Yes. Finally. I finished my NaNoWriMo novel. And yes, it’s long overdue, because NaNo ended in November (more about that in a minute). But this is a very special moment because last time I finished a novel… It was more than 13 years ago.
Of course, it’s just a first draft. There’s a lot of editing to do. Currently, it stands at 102 000 words. Out of these, around 86 000 were written in November, during NaNo, and the rest (the last 6 chapters) in December. You could tell I really slowed down in December (be it because I’ve encountered a problem with the plot (yes), or because I lacked the motivation and the rush NaNo gives you). In any case, I managed to finish the first draft on December 30th. I still need to write one short scene in the middle and include a couple of pages between different sections of the book, and then I will have to start cutting. My goal is to make it around 80 000 words.
The working title was “Hardin Hades” (in lack of a more inspirational one), but towards the end I’ve decided to change it to “A Postcard From Hades” (or something along those lines). The problem is, the title seems like something more appropriate for a horror story.
Also, I still don’t know what the novel is “about”. It’s obviously, more character than plot driven, but it’s not as heavy as some literary fiction is. Alternatively (and I cringe at this), it can be seen as romance, or young adult. The problem is, there’s way too much sex for YA.
Speaking of which, the sex in the story is not erotica, but very Judy Blume style. It’s the only way those scenes could be written. (The only way that makes sense).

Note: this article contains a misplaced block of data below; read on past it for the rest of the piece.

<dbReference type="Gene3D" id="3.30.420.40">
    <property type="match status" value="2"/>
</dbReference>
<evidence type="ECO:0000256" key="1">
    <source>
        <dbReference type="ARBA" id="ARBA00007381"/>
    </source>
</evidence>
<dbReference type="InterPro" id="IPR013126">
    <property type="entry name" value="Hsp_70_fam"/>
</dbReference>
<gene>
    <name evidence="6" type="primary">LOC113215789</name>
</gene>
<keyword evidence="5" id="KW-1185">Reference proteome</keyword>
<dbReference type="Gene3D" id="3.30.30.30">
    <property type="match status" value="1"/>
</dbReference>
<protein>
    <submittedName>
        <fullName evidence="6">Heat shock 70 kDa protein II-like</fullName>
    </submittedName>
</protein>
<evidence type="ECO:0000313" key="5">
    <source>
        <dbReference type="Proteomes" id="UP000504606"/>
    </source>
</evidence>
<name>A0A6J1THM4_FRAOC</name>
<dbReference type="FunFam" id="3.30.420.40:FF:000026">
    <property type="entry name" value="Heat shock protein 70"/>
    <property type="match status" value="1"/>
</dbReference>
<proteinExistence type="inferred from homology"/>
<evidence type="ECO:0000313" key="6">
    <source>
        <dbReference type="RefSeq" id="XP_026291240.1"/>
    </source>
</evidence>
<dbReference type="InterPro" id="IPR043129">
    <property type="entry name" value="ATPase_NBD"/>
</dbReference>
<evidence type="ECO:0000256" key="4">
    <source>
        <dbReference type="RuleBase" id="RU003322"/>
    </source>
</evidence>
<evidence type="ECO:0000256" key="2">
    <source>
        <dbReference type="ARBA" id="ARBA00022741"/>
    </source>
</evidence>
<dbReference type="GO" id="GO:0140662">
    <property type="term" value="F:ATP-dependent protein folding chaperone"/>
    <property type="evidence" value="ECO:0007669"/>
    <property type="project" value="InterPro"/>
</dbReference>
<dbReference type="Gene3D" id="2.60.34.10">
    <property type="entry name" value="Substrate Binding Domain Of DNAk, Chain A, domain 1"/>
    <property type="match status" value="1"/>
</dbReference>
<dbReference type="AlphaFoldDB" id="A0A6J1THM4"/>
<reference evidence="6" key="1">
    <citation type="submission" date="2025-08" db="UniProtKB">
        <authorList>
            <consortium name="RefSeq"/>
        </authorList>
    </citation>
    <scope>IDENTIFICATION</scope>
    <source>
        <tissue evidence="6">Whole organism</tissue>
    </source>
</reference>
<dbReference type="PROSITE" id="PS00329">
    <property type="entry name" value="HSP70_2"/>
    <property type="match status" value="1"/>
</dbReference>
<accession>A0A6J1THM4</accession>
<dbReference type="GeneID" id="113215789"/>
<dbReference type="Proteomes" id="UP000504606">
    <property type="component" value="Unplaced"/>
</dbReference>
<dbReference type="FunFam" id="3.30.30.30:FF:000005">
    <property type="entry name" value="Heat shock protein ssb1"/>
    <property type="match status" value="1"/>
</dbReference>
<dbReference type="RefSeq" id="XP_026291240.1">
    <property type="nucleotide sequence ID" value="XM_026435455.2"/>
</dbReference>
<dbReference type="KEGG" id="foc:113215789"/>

What I learned
I learned that I still have “it”. I still have the urge and the need, and I still have the will needed to write, plot and outline.
I learned I still enjoy it, very much.
I learned I still can’t write short: in my mind, this was a small novel, and I wondered if I’d be able to make it 50 000 words long. But it turned out to be more than 100 000 words.
I also learned I am not as bad at writing dialogues as I thought I was. Some of it came naturally to me, and writing most of it was really easy. On the other hand, I learned I have a problem with so-called transitional scenes, in which I have to describe stuff that happened but not directly show it (and no, contrary to what writing advice says, you shouldn’t always stick to “show, don’t tell” rule. Some things you have to tell (and not show), or else your novel will be either very long or fragmented).
I learned I can write explicit rape scene, but not a regular sex scene from a male POV.
And, very importantly: I learned I’m able to write “on command”, meaning, whenever I find time, no matter how small it is. This is very important, because of the time management.
In any case, I am really excited about this, and, dare to say, proud I finished this novel. It’s not my first, it’s actually my 13th, but it’s been a while. NaNoWriMO came at a perfect moment, and it helped me a lot. It gave me hope and support in a moment I really needed it.
Of course, it also helped me with my writing. My style is still unpolished and not as sharp as I want it to be, but I feel like I’m making a progress. More importantly, I am enjoying it, and I am more and more inspired to write something new. Maybe I should really start working on a novel I’ve been outlining for 7 years now (a fantasy novel I still don’t feel ready to do… But I will have to start at one point because it just won’t be any easier to do it. When novels are in your head for so long, they grow to great proportions, great significance, and it just puts a lot of pressure on you to actually start and write it).
Also, I got an idea (well, updated an older idea) for a dystopian novel about cloning. This one might have a potential. And yes, I know we don’t really need more dystopian novels about cloning (and I’m certainly not as skillful as some writers to pull it off), but it’s ok, because it won’t really be about cloning but something else (as usual). A really intimate story, you could say.
I just wanted to share this with you.